To Root or Not to Root an Android Phone – That is the Question
If you’ve done any internet searching on the topic of Android phones, you’ve most likely run across either forums or articles discussing “rooting” your device. This article is not intended to show you how to root your phone or to convince you whether or not to root it. This is an impartial summary of the advantages and disadvantages of rooting an Android phone.
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Your Android smartphone can do a lot, but you can add even more functionality if you root your smartphone. Benefits include installing and uninstalling any apps you want, controlling the deepest sub-settings in your phone, and enabling features restricted by your carrier, such as tethering. Before you dive into the world of rooting, you need to know what the risks are, and the best way to root your phone safely without losing any data.
The information in this article should apply no matter who is the manufacturer of your Android phone: Samsung, Google, Huawei, Xiaomi, LG,etc.
What Is Rooting?
The Android phone that you love and enjoy is running an operating system that was designed for commercial and private use. Like most any operating system, several features have been disabled, either for future use or to prevent a casual user from causing permanent damage to the operating system. Rooting, also known as jailbreaking, is the process in which limitations are removed and full access to the operating system is allowed. Once rooted, the Android phone owner has more control over many of the settings, features, and performance of the phone. Basically, rooting means to get to the root of the operating system and to have the ability to make global changes.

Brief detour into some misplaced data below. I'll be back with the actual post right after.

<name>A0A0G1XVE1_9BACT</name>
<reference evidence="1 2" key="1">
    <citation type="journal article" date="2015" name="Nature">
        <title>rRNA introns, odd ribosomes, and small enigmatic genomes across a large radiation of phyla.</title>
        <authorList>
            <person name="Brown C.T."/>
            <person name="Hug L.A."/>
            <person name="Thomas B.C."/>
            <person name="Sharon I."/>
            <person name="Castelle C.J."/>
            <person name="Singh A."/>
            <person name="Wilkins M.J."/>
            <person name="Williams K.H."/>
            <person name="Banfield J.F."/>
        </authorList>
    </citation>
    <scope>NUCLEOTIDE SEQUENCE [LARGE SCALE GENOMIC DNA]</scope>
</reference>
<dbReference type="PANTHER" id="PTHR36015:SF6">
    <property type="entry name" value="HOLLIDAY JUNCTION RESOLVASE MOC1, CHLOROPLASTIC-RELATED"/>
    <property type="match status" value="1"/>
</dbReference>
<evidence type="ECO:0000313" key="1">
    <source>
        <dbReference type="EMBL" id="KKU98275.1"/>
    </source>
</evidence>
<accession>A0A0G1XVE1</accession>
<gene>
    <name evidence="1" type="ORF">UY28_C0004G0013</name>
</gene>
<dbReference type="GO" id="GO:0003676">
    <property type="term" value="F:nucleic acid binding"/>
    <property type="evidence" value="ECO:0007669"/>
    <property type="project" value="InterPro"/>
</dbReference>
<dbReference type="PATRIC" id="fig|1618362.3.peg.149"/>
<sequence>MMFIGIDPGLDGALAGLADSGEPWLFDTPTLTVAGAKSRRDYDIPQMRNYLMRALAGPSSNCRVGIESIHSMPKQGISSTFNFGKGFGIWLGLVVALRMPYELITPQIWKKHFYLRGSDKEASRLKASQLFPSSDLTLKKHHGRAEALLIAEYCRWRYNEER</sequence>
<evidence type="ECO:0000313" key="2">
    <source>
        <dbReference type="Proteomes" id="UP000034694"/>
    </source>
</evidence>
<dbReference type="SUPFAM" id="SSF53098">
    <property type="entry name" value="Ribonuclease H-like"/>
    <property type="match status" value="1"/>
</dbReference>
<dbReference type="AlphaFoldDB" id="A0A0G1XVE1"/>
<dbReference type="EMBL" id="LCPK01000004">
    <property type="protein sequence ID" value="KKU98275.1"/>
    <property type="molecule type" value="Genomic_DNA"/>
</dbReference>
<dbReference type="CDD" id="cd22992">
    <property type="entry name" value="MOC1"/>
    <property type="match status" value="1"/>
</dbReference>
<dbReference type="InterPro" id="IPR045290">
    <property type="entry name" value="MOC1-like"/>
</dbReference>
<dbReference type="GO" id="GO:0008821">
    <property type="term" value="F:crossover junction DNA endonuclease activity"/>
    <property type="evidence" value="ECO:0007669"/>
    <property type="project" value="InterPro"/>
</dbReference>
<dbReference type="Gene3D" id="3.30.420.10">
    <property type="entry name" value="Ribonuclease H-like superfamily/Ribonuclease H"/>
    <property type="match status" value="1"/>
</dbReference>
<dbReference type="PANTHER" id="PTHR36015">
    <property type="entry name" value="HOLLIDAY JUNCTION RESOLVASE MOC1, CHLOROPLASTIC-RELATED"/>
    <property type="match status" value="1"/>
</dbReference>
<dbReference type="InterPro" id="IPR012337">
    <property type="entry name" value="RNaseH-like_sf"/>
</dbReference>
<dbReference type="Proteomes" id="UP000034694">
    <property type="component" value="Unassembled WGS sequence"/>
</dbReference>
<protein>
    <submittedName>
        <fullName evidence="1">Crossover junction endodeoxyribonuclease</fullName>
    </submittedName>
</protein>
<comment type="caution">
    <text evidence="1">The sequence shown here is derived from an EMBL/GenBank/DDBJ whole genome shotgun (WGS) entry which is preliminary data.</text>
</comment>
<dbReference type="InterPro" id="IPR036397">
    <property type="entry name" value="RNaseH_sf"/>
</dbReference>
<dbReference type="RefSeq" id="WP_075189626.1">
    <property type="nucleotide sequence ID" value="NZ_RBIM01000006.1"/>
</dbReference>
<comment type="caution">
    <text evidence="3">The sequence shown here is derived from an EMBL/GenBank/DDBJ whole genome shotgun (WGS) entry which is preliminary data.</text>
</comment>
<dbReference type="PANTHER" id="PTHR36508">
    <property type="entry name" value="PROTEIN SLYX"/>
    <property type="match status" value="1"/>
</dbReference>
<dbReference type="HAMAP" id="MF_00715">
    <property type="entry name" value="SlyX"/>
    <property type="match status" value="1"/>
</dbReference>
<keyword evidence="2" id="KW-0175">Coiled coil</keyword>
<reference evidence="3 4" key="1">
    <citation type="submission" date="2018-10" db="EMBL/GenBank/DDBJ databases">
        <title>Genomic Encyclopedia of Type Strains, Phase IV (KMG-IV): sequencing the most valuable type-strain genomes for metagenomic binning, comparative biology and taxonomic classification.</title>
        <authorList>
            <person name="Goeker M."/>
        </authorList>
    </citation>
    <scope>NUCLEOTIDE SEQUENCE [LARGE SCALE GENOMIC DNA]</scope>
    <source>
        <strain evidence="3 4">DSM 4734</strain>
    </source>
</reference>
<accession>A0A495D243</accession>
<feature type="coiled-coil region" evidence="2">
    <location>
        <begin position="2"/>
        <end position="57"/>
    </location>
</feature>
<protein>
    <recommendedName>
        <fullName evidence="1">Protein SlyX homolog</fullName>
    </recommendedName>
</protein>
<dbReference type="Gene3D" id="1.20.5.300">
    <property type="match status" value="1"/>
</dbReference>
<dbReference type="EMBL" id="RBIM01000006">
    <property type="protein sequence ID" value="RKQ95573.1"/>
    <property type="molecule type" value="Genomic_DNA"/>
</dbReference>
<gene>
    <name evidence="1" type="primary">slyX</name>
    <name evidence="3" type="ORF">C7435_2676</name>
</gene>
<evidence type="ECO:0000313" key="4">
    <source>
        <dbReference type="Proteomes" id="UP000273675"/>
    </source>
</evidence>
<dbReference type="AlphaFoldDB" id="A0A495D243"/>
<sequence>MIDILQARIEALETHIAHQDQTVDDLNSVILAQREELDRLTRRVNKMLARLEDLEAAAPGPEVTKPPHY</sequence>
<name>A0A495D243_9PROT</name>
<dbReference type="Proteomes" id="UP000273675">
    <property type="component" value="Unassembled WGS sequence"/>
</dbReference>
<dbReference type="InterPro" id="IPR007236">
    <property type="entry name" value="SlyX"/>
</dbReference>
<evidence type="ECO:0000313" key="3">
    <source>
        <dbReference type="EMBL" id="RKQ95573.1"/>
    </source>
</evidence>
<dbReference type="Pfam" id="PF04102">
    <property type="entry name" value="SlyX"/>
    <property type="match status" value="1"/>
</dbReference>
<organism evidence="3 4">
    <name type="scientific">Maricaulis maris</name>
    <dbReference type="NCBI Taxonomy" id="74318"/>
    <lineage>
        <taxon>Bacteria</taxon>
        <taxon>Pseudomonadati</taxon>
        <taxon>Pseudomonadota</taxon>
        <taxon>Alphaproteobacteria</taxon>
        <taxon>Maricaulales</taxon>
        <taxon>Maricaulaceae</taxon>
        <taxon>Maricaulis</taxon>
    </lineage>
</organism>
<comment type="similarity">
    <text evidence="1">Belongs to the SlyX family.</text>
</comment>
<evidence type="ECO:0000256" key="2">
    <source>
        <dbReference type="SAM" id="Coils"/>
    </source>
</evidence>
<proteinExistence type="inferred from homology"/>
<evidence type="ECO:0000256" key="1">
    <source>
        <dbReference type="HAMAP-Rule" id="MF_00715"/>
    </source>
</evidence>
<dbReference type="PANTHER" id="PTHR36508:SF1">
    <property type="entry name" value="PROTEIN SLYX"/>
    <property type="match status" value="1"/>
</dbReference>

To add more, Rooting is the process that lets you access all the settings and sub-settings in your phone. It’s similar to having administrative access to your PC or Mac, where you can install software, remove unwanted programs, and tinker to your heart’s delight. On your phone, this means you can remove preloaded apps from your phone’s carrier or its manufacturers, such as backup apps, sponsored apps and the like. Then you can make room for apps you’ll use, and possibly speed up your phone and save battery life while you’re at it. And if you decide rooting isn’t for you, it’s relatively easy to unroot it.
Advantages and Disadvantages of Rooting
Well, there are both advantages and disadvantages of rooting. The end result depends upon WHY YOU ARE ROOTING YOUR PHONE. So, let’s begin with the Disadvantages of Rooting
Disadvantages of Rooting Your Phone
There are two primary disadvantages to rooting an Android phone:
Rooting immediately voids your phone’s warranty
After they are rooted, most phones cannot be serviced under warranty.
Rooting involves the risk of “bricking” your phone
A bricked phone is no better than carrying around a brick in your pocket. The phone is dead and unusable that is, it no longer boots up. Combine that with the first disadvantage, and you have a now-useless phone that cannot be repaired under warranty. Well, this is unlikely to happen if you follow rooting instructions closely, but still something to consider.
Other potential disadvantages, though less severe, are worthy of consideration: